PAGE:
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Alexander, F. (1928). II a Reply to Reich's Criticism. Int. J. Psycho-Anal., 9:240-246.

(1928). International Journal of Psycho-Analysis, 9:240-246

II a Reply to Reich's Criticism Related Papers

Franz Alexander

Reich has done my little essay Neurose und Gesamtpersönlichkeit the honour of submitting it to an exhaustive critical discussion. His criticisms are not connected by any single line of argument: they are, in fact, often actually contradictory, and can, therefore, be rebutted only one by one.

His most general objection, though not aimed directly at my work, is that, while he welcomes the application to clinical material of the fresh points of view presented in the ego-theory, he condemns speculative experiments, amongst which he evidently includes my essay. Now since this essay is devoted almost exclusively to the appreciation of one of the earliest psycho-analytical discoveries, namely, that neurosis signifies the simultaneous gratification of wish-tendencies and tendencies to self-punishment, I cannot enter any further into a discussion of this wholly unjustified reproach. It is inconsistent with Reich's statement of his antispeculative attitude that he attempts to refute my theories mainly by means of purely speculative objections, without examining in any detail the material which, it is true, was indicated only cursorily in my short article. The points which he adduces from clinical practice as disproving my theories quite clearly confirm them.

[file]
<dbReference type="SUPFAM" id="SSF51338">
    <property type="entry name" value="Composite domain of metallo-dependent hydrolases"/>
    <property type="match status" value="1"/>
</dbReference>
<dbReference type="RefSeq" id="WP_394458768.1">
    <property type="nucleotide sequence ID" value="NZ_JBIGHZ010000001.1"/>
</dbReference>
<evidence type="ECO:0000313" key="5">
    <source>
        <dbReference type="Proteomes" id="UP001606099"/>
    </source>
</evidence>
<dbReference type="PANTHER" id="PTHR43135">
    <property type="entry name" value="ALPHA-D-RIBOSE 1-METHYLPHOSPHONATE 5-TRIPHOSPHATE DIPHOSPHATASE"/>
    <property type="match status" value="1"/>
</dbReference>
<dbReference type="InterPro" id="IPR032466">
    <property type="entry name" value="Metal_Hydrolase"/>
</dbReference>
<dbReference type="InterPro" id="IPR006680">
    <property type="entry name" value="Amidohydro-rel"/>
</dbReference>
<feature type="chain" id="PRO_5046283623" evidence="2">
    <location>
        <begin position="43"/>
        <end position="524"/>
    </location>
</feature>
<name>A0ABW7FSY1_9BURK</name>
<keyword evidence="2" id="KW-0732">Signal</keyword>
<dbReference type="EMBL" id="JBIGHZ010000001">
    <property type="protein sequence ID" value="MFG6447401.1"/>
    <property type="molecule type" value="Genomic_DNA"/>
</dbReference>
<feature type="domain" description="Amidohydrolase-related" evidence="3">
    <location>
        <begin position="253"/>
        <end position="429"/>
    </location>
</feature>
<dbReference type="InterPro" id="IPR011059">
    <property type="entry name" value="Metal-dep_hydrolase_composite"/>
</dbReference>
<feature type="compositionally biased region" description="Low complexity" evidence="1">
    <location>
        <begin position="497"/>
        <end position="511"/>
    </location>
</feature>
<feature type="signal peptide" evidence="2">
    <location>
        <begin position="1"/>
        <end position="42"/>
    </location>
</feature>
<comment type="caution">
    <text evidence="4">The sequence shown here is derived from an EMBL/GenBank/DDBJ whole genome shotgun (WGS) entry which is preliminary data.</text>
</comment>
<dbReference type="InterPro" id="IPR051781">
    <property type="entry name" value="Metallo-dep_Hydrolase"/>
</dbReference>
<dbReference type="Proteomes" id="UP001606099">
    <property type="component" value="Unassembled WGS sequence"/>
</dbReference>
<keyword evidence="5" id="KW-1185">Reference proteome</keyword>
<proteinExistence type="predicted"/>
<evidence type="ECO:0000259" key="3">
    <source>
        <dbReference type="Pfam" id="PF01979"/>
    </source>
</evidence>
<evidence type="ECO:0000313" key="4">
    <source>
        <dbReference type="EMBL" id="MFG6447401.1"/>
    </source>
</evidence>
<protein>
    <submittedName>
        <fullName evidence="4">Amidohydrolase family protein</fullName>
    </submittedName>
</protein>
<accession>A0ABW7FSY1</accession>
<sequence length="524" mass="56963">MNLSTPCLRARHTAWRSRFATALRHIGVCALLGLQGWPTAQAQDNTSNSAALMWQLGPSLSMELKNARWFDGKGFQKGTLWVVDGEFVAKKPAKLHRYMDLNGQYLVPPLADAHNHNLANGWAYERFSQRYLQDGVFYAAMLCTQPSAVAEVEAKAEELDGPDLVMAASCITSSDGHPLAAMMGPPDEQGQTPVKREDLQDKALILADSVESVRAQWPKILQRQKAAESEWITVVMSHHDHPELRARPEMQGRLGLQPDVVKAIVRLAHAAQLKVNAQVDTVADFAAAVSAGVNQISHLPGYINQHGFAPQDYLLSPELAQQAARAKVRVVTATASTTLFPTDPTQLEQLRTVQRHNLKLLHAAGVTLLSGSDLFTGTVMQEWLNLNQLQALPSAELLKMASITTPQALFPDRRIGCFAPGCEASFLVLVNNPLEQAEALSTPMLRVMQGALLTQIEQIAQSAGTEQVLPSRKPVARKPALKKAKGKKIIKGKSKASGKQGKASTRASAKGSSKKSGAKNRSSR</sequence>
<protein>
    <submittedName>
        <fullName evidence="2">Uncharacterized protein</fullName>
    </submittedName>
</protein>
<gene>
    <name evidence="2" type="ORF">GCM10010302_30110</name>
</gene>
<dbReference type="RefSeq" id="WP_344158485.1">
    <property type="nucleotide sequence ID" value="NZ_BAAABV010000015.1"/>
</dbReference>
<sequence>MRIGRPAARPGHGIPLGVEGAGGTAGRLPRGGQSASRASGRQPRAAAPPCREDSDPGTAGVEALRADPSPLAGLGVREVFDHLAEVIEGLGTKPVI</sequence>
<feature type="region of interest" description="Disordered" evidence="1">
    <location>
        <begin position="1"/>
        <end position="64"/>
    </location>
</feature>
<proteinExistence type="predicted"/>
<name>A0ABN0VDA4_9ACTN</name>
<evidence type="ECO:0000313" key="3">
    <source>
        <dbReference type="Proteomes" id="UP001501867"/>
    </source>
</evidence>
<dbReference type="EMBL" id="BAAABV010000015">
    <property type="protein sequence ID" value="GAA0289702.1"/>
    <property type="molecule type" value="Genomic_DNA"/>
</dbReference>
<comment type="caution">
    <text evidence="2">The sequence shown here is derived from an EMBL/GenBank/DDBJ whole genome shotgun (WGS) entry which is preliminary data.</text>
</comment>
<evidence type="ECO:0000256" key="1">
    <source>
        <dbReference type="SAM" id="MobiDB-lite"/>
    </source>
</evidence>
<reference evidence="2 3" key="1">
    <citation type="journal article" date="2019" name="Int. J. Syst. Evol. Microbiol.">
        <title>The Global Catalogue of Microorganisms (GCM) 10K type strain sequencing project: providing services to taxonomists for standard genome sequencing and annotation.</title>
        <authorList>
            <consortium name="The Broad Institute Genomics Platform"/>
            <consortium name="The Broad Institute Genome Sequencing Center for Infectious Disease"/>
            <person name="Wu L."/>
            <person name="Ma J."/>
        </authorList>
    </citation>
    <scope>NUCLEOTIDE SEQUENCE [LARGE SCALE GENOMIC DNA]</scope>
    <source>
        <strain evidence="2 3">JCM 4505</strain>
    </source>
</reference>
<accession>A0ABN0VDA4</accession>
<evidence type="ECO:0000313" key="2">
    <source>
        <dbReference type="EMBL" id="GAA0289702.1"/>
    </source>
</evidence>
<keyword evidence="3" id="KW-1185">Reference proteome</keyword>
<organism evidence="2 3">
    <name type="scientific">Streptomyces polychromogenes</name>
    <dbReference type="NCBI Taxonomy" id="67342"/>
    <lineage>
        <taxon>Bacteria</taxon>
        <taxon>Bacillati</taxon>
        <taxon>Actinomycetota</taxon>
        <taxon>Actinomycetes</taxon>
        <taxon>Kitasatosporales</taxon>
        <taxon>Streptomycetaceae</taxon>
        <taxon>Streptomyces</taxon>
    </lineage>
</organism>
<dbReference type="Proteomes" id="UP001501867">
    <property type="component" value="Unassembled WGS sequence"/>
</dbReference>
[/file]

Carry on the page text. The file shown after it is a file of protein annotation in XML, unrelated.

One of his philosophical objections is that the need for punishment cannot play so important a part in the formation of the neuroses as I and Reik suppose, because it is certainly not a 'primary' fact, nor are the inhibitions which proceed from the super-ego primary. Reich's remarks make it appear as if I conceived of the instinct-inhibiting action of the super-ego as something primary. There is not the slightest justification for this idea. In the essay under discussion I refer to my earlier paper (Metapsychologische Darstellung des Heilungsvorganges), and call the super-ego an introjected legal code of olden times, which in the course of time loses its connection with the outside world and continues to oppose to the claims of sex the old prohibitions belonging to the child-level.

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